Sexting is the taking and sharing of nude or sexually explicit photos by computer or cell phone. While some states have enacted laws to deal specifically with teen sexting, North Carolina has not. In many states, including North Carolina, when sexting involves images of children under the age of 18, it violates state laws against child pornography, and teens can be prosecuted under laws intended to punish adult sex offenders.
Sexting has many other consequences aside from illegality. First, images can easily be forwarded, shared, or posted online. Once photos are on the Internet, they can be difficult to remove and this can cause lasting damage to a teen’s reputation. Second, teens whose private images are shared can be humiliated or bullied, or become depressed. In some cases, teenagers have hurt themselves. Third, students involved in sexting can get in trouble at school and children as young as eighth graders have been suspended.
In North Carolina, it is a crime (called sexual exploitation of a minor) to possess an image of a child under the age of 18 engaged in sexual activity. Sexual activity is broadly defined to include touching of any private part of the body or any display of the genitals. It is a more serious crime to record, photograph, or duplicate nude or explicit images of children, or to distribute child pornography. It is also a crime to persuade or encourage a child under the age of 18 to engage in sexual activity for the purpose of a live performance or the creation of pornography. For example, a 17-year-old who takes cell phone pictures of his 16-year-old girlfriend naked could be convicted of recording child pornography and, if he coaxed her into posing for the photos, perhaps even encouraging a child to make pornography.
(N.C. Gen. Stat. Ann. §§ 14-190.13, 14-190.16, 14-190.17A, 14-190.17.)
It is also a crime under North Carolina’s laws for a person to model, pose for, or photograph anyone (including him or herself) for the purpose of making an obscene photograph or movie. Any depiction of sexual conduct or nudity may be considered obscene. For example, a teenage girl who allows herself to be photographed engaging in oral sex could be convicted of making an obscene photograph. It also is a crime in North Carolina for anyone over the age of 18 to disseminate (sell, furnish, present, or distribute) to a child under the age of 16 any obscene material, such as pornography.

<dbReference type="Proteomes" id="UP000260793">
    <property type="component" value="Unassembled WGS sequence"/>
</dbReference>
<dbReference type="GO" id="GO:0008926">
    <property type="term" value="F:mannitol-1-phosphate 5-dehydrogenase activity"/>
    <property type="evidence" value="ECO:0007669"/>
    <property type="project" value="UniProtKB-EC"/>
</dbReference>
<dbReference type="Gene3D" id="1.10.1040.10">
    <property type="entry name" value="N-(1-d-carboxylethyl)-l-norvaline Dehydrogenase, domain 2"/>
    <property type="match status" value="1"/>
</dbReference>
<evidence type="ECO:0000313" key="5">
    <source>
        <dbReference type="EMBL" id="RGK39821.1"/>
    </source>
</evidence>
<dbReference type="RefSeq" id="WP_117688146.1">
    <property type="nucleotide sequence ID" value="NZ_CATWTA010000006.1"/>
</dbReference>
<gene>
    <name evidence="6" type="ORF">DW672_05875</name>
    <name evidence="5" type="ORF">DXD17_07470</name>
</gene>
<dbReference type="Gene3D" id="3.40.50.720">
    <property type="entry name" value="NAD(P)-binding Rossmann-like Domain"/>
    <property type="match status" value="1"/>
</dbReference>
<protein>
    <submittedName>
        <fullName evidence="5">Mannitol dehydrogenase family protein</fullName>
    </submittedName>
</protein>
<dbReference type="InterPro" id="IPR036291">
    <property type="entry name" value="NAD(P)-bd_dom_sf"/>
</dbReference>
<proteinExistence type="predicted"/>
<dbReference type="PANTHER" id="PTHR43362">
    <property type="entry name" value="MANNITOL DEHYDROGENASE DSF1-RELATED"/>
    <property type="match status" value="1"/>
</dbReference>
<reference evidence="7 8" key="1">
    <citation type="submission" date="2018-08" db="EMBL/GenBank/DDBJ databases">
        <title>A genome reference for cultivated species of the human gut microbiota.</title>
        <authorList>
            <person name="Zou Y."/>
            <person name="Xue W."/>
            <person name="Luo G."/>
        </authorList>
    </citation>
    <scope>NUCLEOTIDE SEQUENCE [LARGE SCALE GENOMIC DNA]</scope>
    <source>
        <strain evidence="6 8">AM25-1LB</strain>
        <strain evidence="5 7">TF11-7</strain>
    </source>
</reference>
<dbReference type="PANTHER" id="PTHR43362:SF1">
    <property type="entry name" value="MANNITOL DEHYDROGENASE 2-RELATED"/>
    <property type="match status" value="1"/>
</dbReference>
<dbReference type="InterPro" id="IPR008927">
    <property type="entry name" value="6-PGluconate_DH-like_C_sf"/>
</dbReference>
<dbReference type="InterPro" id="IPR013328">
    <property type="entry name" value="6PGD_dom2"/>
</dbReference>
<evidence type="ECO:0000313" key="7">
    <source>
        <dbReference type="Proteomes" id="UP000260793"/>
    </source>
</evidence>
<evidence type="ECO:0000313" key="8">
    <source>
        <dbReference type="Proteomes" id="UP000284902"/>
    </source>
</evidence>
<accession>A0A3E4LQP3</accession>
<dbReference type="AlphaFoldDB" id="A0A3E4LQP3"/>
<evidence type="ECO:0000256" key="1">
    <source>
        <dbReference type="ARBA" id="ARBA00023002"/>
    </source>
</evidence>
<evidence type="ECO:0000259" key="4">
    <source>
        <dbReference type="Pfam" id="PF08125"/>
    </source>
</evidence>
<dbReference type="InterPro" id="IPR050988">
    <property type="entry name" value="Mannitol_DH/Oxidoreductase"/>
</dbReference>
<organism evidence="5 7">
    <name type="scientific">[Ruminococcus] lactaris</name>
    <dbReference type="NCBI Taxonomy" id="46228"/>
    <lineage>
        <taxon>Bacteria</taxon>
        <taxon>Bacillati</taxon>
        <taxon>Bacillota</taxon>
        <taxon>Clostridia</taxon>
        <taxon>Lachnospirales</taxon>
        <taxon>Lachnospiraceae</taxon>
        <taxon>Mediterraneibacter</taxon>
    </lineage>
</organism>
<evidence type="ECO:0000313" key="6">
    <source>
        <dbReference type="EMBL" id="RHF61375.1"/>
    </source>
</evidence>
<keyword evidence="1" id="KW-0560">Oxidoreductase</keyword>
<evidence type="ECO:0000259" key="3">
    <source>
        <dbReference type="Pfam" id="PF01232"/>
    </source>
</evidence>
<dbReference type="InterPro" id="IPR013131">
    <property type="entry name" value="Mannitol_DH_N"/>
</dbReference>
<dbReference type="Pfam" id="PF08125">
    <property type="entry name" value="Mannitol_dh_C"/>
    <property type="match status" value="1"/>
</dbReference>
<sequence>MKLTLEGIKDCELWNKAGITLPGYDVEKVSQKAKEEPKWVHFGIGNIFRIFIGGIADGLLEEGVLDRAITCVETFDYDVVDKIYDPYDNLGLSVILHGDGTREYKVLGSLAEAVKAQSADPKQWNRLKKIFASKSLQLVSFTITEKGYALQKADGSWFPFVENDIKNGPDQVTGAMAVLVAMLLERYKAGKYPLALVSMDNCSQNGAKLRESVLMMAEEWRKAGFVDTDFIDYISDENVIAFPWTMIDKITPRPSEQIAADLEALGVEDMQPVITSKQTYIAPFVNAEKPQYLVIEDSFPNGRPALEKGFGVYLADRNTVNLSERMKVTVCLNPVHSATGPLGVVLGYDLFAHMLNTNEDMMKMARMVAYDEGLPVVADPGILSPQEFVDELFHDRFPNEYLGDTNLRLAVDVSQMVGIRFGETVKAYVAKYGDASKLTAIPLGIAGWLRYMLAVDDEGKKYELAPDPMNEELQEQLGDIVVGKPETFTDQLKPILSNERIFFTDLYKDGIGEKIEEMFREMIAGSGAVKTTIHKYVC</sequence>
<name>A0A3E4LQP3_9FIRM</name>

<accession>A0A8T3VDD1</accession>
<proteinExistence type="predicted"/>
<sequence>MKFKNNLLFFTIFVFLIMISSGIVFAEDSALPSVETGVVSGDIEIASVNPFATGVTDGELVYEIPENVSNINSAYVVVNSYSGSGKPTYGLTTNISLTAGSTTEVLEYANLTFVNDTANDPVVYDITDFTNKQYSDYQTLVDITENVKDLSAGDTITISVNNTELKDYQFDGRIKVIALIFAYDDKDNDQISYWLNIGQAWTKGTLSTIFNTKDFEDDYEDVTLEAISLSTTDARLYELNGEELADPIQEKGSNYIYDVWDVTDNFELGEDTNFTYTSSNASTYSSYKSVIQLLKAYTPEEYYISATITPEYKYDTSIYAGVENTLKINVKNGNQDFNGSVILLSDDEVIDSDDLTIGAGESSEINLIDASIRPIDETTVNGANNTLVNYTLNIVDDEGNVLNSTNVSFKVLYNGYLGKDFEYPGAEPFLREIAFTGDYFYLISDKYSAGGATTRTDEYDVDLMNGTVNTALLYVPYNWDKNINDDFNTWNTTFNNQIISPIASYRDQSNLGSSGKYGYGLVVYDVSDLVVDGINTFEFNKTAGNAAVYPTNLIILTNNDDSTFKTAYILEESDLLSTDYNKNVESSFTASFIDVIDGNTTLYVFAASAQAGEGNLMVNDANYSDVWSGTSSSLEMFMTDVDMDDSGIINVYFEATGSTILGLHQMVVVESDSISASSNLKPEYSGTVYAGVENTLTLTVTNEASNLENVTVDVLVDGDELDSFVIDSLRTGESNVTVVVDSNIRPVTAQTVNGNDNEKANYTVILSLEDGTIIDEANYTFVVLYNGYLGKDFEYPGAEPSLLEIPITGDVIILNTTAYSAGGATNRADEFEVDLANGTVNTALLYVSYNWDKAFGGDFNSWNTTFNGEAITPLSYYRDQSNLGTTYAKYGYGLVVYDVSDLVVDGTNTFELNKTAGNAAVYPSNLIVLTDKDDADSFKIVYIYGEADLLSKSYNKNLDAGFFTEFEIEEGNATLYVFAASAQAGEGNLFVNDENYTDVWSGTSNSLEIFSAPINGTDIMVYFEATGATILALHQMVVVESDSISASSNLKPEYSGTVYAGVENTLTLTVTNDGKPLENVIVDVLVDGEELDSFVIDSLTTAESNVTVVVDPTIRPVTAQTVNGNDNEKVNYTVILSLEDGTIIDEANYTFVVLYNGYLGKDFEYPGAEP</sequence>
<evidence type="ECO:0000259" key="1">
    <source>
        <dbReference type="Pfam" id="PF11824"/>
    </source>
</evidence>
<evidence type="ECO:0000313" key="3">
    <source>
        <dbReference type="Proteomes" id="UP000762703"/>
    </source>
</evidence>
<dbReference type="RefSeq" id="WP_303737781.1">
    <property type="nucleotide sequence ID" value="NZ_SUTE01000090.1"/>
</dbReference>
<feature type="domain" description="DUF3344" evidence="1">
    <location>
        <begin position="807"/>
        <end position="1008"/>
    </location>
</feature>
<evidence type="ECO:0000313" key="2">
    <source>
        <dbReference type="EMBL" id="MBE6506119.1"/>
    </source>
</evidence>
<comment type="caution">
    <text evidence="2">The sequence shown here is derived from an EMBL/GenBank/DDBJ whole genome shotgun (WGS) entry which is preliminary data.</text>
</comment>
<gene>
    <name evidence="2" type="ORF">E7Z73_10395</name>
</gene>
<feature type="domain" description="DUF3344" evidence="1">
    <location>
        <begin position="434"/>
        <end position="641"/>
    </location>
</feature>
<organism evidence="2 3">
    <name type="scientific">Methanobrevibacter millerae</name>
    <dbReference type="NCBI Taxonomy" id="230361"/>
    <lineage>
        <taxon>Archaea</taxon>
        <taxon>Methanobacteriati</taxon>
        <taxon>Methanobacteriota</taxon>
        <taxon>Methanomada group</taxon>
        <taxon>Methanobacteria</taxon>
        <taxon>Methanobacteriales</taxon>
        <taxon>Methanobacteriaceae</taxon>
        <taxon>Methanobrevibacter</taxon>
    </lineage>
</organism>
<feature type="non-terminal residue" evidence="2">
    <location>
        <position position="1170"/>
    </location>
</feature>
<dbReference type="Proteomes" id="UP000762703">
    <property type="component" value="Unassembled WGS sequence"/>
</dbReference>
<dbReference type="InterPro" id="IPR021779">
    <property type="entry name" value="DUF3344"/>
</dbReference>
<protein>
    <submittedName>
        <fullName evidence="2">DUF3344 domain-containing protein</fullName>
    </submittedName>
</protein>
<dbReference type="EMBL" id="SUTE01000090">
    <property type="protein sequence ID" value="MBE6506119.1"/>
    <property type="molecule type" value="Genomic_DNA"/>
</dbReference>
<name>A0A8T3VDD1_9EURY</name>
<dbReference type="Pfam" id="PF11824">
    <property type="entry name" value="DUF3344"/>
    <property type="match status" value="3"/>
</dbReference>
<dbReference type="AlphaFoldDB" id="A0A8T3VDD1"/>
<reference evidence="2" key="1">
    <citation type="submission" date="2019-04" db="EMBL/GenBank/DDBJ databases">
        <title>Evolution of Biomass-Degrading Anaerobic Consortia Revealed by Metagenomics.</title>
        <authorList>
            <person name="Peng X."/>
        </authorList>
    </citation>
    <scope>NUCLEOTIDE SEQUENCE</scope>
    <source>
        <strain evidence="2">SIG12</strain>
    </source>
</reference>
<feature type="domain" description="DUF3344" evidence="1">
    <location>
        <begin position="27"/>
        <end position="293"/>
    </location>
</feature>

(N.C. Gen. Stat. Ann. §§ 14-190.1, 14-190.5, 14-190.7.)
Disseminating Material Harmful to Minors
It is also a crime in North Carolina to disseminate to a child under the age of 18 any material that is harmful to minors. Any depiction of nudity or sexual activity could be considered harmful to a minor. So, an adult who sends a sexual self-portrait to a child could be prosecuted under this law, or for disseminating obscenity to a minor, or for both crimes.
(N.C. Gen. Stat. Ann. §§ 14-190.13, 14-190.15.)
Punishment in North Carolina varies based on the class of the offense, the defendant’s prior criminal record (if any), and the facts of the particular crime. In addition to imprisonment, the court may also impose a fine in any amount it deems appropriate.
Possession of child pornography is a Class H felony, punishable by four to 25 months’ imprisonment. Recording or distributing child pornography is a Class E felony, which can result in a sentence of 15 to 63 months in prison. Encouraging a child to make pornography is a Class C felony, punishable by 44 to 182 months in prison. Disseminating obscene material to a child under the age of 16 is a Class I felony, punishable by three to 12 months in prison. Disseminating material that is harmful to minors and making obscene photographs are Class 1 misdemeanors, punishable by up to 120 days in jail.
(N.C. Gen. Stat. Ann. §§ 14-190.5, 14-190.7, 14-190.15, 14-190.16, 14-190.17A, 14-190.17.)
Sex Offender Registration
People who are convicted of child pornography are required to register as sex offenders under North Carolina’s laws. A person who is required to register as a sex offender and fails to do so can be convicted of a felony.
(N.C. Gen. Stat. Ann. §§ 14-208.6, 14-208.7.)